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What Is Fluoroscopy?

Fluoroscopy is a study of moving body structures--similar to an X ray "movie." A continuous X-ray beam is passed through the body part being analyzed. The beam is transmitted to a TV-like monitor so that its motion and the body part could be viewed in detail. Fluoroscopy, as an imaging tool, enables doctors to look at many body systems, including the skeletal, digestive, urinary, respiratory, and reproductive systems.

Fluoroscopy could be performed to evaluate particular areas of the body, like the bones, muscles, and joints, along with solid organs, such as the heart, lung, or kidneys.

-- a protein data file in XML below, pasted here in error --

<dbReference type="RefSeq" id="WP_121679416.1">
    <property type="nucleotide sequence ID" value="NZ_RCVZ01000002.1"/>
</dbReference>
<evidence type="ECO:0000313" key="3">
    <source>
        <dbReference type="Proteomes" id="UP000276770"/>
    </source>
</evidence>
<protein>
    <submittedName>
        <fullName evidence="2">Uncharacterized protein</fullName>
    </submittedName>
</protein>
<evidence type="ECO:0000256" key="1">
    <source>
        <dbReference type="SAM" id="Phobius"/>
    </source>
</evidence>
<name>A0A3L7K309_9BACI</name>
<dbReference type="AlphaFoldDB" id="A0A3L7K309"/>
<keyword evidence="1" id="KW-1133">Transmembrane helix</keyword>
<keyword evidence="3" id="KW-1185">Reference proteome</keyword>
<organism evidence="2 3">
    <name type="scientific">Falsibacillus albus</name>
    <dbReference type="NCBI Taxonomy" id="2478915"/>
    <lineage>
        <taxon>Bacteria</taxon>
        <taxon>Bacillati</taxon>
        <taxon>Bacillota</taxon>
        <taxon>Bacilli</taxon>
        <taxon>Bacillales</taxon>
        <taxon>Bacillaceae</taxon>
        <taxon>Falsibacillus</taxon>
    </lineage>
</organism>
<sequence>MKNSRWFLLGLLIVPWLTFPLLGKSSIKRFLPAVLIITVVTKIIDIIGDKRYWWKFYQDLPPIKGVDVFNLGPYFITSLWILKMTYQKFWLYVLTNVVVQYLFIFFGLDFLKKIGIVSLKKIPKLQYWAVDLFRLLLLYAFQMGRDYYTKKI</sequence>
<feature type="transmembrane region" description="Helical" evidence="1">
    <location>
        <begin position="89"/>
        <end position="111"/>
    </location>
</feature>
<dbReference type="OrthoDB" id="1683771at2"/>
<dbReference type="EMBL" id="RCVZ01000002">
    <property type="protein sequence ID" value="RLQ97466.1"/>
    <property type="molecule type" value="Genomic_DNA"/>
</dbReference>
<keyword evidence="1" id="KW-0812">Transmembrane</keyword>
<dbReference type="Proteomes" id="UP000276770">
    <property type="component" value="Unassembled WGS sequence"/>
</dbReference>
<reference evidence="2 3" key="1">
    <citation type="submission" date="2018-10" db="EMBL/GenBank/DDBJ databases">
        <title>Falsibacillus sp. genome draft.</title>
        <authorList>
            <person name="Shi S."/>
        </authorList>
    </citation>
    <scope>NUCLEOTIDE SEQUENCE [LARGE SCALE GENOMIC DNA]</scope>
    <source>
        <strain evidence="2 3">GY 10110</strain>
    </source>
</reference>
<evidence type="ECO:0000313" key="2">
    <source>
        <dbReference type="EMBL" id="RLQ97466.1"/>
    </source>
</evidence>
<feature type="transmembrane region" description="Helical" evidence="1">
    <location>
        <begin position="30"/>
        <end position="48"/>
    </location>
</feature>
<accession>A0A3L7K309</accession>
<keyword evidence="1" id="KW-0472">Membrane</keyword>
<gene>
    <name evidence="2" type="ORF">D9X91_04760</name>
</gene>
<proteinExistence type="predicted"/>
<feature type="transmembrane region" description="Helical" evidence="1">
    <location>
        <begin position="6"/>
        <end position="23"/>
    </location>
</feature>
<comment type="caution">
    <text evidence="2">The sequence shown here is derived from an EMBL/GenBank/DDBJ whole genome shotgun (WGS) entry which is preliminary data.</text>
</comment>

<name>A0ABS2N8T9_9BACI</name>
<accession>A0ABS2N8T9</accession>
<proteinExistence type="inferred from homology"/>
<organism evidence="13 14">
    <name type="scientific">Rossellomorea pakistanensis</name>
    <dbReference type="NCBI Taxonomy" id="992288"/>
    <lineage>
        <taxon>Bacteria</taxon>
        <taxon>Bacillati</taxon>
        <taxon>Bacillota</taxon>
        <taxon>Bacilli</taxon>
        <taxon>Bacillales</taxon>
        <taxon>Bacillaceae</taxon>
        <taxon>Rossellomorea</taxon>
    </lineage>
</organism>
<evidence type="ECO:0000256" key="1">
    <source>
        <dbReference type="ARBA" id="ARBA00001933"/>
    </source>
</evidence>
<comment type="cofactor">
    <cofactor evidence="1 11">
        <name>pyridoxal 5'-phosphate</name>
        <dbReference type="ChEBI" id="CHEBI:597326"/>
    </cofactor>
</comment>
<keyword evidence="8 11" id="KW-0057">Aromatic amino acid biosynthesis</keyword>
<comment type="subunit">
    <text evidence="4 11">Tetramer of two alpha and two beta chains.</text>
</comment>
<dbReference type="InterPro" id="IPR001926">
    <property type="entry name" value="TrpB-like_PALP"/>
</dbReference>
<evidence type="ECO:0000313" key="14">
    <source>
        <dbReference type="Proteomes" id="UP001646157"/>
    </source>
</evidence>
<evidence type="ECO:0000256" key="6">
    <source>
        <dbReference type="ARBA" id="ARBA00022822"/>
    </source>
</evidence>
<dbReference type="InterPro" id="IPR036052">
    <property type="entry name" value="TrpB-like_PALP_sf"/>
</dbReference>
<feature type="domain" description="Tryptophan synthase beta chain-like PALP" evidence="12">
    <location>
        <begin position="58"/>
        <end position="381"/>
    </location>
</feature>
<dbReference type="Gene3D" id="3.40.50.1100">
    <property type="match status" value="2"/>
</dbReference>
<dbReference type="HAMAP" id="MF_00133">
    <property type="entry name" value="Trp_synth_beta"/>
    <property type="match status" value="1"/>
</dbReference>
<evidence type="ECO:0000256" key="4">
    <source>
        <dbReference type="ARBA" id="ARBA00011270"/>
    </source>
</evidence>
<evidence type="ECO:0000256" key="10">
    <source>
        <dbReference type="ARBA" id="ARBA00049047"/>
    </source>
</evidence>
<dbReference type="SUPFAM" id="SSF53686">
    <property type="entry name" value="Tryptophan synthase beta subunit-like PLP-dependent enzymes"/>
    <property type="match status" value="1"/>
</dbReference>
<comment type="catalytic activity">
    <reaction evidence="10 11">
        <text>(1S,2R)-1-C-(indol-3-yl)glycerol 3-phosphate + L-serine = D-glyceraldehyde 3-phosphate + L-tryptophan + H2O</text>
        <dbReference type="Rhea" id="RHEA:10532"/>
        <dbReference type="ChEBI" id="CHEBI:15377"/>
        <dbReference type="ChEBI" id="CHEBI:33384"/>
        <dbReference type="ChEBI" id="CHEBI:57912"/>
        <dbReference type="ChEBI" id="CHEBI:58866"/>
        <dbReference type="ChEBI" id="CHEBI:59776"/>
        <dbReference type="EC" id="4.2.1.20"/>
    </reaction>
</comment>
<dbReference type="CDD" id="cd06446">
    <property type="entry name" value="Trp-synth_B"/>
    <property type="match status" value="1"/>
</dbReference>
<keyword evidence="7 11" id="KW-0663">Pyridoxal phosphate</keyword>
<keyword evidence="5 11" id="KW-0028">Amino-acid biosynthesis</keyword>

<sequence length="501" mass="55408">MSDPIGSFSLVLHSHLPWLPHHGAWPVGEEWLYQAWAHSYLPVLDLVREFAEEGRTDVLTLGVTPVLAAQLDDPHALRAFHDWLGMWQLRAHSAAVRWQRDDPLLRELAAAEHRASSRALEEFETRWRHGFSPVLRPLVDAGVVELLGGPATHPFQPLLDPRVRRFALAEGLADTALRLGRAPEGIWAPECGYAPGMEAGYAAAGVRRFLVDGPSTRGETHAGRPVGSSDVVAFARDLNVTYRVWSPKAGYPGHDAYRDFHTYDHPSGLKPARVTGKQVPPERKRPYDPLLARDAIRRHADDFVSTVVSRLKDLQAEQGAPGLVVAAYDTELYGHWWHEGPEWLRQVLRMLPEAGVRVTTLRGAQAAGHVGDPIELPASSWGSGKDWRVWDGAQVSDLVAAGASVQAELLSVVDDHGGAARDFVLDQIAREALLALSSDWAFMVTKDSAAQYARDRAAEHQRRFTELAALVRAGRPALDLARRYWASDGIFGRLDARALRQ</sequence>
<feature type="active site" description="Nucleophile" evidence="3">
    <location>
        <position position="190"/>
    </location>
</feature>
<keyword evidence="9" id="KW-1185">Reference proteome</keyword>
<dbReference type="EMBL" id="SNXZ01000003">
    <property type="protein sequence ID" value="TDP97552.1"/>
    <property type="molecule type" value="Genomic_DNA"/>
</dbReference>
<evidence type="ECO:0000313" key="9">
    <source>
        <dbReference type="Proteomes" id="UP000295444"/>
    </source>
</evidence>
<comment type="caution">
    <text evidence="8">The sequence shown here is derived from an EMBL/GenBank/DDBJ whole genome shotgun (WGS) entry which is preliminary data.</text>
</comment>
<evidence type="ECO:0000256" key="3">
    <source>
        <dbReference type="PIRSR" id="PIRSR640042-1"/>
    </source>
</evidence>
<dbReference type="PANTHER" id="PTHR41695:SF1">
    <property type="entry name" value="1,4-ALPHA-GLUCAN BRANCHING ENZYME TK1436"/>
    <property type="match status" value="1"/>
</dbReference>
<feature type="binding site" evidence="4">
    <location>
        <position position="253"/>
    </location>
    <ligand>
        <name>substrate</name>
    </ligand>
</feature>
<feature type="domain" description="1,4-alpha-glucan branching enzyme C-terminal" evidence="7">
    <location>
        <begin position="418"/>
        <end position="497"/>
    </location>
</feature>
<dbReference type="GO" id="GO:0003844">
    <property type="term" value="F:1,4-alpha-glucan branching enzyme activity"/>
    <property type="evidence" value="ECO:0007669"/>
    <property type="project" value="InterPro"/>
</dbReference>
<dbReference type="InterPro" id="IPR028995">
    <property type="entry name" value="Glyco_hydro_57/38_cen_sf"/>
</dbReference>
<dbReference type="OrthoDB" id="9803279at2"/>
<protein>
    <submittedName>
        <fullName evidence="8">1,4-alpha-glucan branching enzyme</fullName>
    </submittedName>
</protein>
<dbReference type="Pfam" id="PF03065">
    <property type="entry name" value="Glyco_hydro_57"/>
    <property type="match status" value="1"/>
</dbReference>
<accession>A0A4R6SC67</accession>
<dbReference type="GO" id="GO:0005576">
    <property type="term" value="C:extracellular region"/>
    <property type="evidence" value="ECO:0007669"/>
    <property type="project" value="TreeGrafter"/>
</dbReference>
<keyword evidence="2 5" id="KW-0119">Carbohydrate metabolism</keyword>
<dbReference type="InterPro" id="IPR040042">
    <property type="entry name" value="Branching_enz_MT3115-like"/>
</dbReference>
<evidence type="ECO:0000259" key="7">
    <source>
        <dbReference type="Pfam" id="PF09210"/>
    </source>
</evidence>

Other related procedures that may be used to diagnose problems of the bones, muscles, or joints comprise X rays, myelography (myelogram), computed tomography (CT scan), magnetic resonance imaging (MRI), and arthrography. Please see these procedures for additional information.

Reasons for the process

Fluoroscopy may be used together with other diagnostic or therapeutic media or processes, or may be utilized by itself as a diagnostic procedure.

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